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Yoga teacher training course – the verdict

12363140_10101517626251990_833912347358592491_oTwo weeks ago, I qualified as an ashtanga vinyasa and rocket yoga teacher (RYT200). On the list of sentences I’d been expecting to say this year, this ranks just below ‘moved to a cave in the Outer Hebrides and couldn’t be happier’ and only slightly above ‘joined the Freemasons’.

True, ‘train to be a yoga teacher’ made an appearance on my ‘30 things to do before I’m 30’, but it was always a wild card entry. I didn’t really think I’d go through with it; the level of commitment required seemed pretty high compared to ‘watch five films recommended by sister’ and ‘go for dinner at Burger and Lobster’.

The course lasted ten weeks in total, every Friday night and weekend day from October to December, with a ‘half term’ in the middle. That half term (a weekend off) comprised my only two rest days of the course: I was working my normal job Monday to Friday, during what turned out to be the busiest time of the year. Factor in the online anatomy course, additional yoga classes on weeknights, and intermittent homework, and it’s easy to see why I didn’t make much of an effort with the washing up. (Sorry housemates!)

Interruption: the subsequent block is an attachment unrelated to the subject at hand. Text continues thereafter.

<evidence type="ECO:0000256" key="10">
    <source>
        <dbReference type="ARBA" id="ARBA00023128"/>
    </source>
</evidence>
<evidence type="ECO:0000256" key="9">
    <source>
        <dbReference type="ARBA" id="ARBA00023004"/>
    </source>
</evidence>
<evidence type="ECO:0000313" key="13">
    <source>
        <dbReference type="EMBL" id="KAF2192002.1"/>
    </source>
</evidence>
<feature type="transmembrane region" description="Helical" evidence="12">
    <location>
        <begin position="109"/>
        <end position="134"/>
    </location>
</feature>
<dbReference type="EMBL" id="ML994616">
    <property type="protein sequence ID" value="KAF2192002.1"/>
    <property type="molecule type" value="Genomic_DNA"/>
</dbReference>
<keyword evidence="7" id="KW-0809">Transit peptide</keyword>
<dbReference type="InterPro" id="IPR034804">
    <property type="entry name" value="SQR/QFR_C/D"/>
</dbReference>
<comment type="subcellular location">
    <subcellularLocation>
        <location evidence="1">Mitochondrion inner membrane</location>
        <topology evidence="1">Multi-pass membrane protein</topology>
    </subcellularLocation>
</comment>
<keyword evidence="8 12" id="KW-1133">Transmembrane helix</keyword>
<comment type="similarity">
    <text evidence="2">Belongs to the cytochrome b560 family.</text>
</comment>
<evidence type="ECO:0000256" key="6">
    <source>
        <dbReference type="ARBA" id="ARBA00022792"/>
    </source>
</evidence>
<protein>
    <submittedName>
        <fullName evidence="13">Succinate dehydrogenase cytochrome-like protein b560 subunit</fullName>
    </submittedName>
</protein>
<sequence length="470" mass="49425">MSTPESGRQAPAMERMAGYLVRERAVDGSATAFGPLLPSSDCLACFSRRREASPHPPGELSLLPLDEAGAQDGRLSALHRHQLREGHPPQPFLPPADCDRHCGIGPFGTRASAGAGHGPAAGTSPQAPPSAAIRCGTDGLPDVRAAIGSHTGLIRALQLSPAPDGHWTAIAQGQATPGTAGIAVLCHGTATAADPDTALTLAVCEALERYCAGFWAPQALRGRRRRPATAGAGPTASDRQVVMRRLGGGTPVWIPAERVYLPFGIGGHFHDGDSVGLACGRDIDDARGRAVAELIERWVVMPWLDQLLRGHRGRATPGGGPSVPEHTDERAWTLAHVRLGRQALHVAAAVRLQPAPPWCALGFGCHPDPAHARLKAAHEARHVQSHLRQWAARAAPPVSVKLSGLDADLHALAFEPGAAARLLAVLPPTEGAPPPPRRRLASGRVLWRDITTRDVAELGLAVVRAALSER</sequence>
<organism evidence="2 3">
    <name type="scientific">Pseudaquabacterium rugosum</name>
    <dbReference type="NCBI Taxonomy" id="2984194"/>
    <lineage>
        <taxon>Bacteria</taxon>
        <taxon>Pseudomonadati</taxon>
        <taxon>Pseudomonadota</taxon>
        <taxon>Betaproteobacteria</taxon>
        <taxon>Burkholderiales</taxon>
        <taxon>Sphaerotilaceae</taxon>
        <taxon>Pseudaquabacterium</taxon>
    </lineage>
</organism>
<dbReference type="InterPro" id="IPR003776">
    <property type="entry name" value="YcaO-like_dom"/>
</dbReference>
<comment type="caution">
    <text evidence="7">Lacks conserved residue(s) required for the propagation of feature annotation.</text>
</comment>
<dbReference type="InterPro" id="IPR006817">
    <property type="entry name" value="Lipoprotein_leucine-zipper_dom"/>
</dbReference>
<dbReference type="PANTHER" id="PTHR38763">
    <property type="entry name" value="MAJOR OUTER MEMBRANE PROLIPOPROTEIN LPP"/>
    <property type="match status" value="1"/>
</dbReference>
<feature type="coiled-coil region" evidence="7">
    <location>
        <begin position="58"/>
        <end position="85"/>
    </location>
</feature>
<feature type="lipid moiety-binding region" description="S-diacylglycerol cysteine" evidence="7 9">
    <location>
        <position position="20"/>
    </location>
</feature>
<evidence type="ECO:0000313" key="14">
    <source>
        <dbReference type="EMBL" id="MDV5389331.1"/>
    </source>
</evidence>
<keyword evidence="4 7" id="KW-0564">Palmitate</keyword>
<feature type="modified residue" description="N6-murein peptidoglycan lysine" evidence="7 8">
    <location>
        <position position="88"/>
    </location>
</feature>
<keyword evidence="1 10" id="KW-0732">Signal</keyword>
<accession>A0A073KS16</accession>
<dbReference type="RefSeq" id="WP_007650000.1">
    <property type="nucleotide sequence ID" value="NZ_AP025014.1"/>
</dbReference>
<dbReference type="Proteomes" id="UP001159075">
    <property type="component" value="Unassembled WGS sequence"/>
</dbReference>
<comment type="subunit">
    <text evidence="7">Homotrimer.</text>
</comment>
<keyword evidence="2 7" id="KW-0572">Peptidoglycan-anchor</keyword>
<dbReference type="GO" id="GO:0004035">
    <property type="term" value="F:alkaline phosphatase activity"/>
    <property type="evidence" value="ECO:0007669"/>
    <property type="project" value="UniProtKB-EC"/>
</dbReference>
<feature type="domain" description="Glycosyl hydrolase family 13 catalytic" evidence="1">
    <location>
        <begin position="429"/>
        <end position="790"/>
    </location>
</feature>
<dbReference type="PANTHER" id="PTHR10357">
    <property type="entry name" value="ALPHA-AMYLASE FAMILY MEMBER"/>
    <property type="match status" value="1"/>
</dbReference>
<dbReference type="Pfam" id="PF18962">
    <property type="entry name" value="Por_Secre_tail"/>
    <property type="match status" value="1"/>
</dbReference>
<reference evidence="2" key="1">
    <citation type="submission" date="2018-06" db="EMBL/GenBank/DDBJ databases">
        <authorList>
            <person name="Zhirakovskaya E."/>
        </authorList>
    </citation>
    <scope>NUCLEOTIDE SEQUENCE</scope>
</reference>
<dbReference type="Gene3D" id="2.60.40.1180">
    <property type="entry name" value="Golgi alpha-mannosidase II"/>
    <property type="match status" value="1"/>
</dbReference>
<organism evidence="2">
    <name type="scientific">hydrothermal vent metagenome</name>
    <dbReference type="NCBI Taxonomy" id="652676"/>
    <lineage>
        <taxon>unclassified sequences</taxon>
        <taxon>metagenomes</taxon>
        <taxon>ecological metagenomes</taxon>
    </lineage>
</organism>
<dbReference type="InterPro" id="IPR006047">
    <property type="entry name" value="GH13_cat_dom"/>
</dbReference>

Of course, I always knew it would be a slog, but didn’t really KNOW know until it hit me. In the summer, when I signed up, it was a gung-ho sort of decision: not impulsive exactly, but definitely more along the lines of ‘just do it!’ than ‘stop and analyse everything that might possibly make this difficult’.

Questions a normal person might ask themselves before signing up to a yoga teacher training course include the following:

  • Am I the sort of person who handles stress well, is good at organising their time and can handle having just two days off in 10 weeks while staying relatively even-tempered?
  • Am I definitely sure I want to spend a big wad of hard-earned cash this way, as opposed to putting it into savings (or, I don’t know, blowing the lot on a massive party with gold-plated canapés?)
  • Can I cope with the fact I’ll have no social life for three months? Or am I a prototypal millennial who will get antsy about the fun I’m missing out on? Will I put the OMMMM in FOMO?

Instead of asking these questions, I stuck with the rhetorical: “Why not?”

Now, I may sound as though I’m full of regrets. That couldn’t be further from the truth. The fact I found the course so difficult – harder than, say, university finals or starting out as a freelance writer – has made its completion all the sweeter.